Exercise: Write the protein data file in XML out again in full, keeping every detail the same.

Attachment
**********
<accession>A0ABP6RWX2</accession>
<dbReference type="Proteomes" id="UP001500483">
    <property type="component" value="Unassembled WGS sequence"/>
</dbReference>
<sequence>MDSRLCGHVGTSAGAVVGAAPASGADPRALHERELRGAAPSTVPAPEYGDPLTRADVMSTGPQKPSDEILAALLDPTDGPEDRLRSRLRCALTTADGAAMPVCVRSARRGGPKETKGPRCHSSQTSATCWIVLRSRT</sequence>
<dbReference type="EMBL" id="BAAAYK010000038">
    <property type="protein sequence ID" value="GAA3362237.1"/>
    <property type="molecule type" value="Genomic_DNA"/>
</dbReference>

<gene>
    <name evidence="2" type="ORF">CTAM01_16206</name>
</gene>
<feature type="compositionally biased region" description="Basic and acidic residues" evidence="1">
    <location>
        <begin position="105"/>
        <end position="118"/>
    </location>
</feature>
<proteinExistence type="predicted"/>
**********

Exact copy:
<accession>A0ABP6RWX2</accession>
<dbReference type="Proteomes" id="UP001500483">
    <property type="component" value="Unassembled WGS sequence"/>
</dbReference>
<sequence>MDSRLCGHVGTSAGAVVGAAPASGADPRALHERELRGAAPSTVPAPEYGDPLTRADVMSTGPQKPSDEILAALLDPTDGPEDRLRSRLRCALTTADGAAMPVCVRSARRGGPKETKGPRCHSSQTSATCWIVLRSRT</sequence>
<dbReference type="EMBL" id="BAAAYK010000038">
    <property type="protein sequence ID" value="GAA3362237.1"/>
    <property type="molecule type" value="Genomic_DNA"/>
</dbReference>

<gene>
    <name evidence="2" type="ORF">CTAM01_16206</name>
</gene>
<feature type="compositionally biased region" description="Basic and acidic residues" evidence="1">
    <location>
        <begin position="105"/>
        <end position="118"/>
    </location>
</feature>
<proteinExistence type="predicted"/>